Handling Cryogenic Liquids

Most cryogenic liquids are odorless, colorless, and tasteless when vaporized. When cryogenic liquids are exposed to the atmosphere, the cold boil-off gases condense the moisture in the air, creating a highly visible fog.

  • Cryogenic liquids MUST be used in a well ventilated area.  All crogenic liquids produce large volumes of gas when they vaporize.  For example, one liter of liquid nitrogen dispalces 694 liters of air when it vaporizes. 
  • When used in sealed containers, this vaporization can produce enourmous pressures.
  • Always wear proper PPE.
  • Always use proper containers designed for the transport and use of cryogenic liquids. 
  • Examine containers and pressure relief valves for signs of defect. Never use a container which has defects.
  • Always handle these liquids carefully to avoid skin burns and frostbite. Exposure that may be too brief to affect the skin of the face or hands may damage delicate tissues, such as the eyes.
  • Boiling and splashing always occur when charging or filling a warm container with cryogenic liquid or when inserting objects into these liquids. Perform these tasks slowly to minimize boiling and splashing. Use tongs to withdraw objects immersed in a cryogenic liquid.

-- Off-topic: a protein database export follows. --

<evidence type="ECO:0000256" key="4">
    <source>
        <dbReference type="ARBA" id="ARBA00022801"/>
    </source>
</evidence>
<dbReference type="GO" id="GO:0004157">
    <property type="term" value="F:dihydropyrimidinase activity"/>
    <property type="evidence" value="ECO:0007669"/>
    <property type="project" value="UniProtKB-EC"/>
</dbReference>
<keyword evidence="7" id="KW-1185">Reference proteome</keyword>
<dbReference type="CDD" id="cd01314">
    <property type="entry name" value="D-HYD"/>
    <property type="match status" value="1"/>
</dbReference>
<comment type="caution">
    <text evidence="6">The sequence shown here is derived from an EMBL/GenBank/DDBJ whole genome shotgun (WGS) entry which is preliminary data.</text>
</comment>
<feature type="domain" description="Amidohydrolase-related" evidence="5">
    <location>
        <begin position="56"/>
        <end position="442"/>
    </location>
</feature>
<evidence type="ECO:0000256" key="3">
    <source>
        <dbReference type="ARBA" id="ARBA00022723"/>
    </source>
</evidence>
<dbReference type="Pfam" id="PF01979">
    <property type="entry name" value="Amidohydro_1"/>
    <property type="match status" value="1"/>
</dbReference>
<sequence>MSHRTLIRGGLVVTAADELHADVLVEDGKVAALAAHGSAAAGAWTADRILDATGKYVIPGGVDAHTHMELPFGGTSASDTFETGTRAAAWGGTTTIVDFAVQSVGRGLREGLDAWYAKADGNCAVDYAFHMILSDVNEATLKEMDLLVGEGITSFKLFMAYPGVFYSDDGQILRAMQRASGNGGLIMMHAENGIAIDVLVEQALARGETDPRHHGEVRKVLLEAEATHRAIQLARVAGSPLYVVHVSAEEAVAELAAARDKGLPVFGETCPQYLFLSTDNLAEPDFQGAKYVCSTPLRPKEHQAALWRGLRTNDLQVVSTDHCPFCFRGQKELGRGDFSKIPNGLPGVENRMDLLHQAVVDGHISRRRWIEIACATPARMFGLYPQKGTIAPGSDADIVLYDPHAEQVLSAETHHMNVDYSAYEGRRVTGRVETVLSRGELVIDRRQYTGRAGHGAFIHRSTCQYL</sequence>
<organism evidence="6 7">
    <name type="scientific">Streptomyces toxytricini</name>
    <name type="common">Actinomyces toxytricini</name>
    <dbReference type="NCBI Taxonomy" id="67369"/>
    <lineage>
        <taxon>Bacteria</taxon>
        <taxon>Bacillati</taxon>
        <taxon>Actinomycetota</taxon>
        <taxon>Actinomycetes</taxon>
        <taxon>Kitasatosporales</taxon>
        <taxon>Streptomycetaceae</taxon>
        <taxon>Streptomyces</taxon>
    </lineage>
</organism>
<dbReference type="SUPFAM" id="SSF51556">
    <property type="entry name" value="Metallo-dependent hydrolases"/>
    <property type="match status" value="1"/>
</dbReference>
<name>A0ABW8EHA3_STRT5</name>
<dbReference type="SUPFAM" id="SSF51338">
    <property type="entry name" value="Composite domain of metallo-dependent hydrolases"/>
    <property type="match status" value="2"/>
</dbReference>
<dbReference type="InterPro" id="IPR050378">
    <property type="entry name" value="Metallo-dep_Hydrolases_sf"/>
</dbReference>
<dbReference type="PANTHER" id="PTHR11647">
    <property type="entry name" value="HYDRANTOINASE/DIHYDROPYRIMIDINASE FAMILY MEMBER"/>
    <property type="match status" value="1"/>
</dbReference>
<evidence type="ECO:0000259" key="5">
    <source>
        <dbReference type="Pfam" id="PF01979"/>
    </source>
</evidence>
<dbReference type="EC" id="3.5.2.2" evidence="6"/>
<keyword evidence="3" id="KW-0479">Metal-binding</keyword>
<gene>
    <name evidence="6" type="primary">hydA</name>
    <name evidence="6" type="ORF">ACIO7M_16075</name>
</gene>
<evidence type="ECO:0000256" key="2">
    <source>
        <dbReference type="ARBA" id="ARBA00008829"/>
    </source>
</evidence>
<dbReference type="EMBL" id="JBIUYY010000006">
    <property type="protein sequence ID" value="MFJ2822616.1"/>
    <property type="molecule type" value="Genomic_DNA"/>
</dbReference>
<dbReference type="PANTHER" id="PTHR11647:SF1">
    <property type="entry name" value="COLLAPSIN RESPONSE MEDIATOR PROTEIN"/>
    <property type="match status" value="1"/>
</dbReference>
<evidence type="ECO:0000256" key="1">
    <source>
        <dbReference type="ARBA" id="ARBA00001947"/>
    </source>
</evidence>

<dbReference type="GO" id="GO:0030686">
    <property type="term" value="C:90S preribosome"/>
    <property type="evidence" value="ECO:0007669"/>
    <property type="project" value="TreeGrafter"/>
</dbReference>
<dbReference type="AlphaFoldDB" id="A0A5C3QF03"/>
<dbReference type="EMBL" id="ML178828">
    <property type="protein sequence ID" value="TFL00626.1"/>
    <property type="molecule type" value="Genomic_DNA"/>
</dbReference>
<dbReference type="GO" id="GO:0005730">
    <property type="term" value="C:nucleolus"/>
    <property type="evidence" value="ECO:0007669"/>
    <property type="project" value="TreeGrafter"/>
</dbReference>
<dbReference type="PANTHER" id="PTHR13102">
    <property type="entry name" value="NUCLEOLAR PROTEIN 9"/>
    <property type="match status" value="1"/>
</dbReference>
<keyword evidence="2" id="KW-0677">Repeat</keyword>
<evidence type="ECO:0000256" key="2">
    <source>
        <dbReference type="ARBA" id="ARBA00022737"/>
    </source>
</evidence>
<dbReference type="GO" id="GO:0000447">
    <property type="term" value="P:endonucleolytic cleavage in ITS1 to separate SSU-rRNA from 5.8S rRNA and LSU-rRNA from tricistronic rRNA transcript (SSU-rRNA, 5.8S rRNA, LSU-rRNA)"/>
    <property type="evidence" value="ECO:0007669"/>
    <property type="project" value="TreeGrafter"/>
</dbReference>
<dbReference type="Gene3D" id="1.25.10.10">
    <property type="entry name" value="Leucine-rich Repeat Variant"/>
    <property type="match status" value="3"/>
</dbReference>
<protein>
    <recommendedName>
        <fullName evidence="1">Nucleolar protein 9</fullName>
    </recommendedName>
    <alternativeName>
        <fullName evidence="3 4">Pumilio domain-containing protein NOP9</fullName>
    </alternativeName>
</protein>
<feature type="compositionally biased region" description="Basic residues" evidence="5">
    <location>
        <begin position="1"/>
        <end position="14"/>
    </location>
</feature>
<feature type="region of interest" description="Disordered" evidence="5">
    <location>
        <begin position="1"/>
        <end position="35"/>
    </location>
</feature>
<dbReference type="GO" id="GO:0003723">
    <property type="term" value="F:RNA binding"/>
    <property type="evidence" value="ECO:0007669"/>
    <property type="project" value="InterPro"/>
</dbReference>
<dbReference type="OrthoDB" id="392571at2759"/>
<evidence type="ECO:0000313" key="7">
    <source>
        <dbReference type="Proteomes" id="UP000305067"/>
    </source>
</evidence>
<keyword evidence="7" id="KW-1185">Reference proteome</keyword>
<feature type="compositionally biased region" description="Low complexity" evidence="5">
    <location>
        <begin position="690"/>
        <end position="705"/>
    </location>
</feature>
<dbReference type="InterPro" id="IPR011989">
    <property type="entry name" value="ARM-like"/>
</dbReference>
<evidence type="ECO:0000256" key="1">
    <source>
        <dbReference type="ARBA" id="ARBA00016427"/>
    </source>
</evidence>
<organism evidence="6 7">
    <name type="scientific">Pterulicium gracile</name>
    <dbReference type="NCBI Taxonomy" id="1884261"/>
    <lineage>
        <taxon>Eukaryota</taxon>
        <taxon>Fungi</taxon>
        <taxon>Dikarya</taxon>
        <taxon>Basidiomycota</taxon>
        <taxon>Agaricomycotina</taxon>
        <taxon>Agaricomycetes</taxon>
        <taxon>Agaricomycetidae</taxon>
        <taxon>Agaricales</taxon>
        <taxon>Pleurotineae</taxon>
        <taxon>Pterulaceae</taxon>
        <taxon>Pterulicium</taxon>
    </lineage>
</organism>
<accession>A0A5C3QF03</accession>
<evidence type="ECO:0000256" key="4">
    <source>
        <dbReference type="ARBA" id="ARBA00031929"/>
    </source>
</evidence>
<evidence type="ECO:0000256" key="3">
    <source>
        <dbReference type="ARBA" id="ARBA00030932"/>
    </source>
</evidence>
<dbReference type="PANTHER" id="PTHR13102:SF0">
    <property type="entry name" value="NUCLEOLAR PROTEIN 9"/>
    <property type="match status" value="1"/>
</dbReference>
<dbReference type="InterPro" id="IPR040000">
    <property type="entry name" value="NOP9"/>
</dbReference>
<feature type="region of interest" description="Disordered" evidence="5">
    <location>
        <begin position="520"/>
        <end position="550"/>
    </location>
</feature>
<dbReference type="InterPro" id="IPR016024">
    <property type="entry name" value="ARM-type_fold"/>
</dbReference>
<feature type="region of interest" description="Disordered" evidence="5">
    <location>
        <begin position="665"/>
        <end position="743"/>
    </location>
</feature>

• Never touch uninsulated pipes or vessels containing cryogenic liquids. Flesh will stick to extremely cold materials. Even nonmetallic materials are dangerous to touch at low temperatures.
  • Use wooden or rubber tongs to remove small items from cryogenic liquid baths. Cryogenic gloves are for indirect or splash protection only, they are not designed to protect against immersion into cryogenic liquids.
  • When transferring into a secondary container, do not fill the secondary container to more than 80% of capacity
  • Check cold baths frequently to ensure they are not plugged with frozen material.


Stanley Howell
Sr. Program Manager
Chemical Safety

Steve Elwood
Associate Director for Laboratory Safety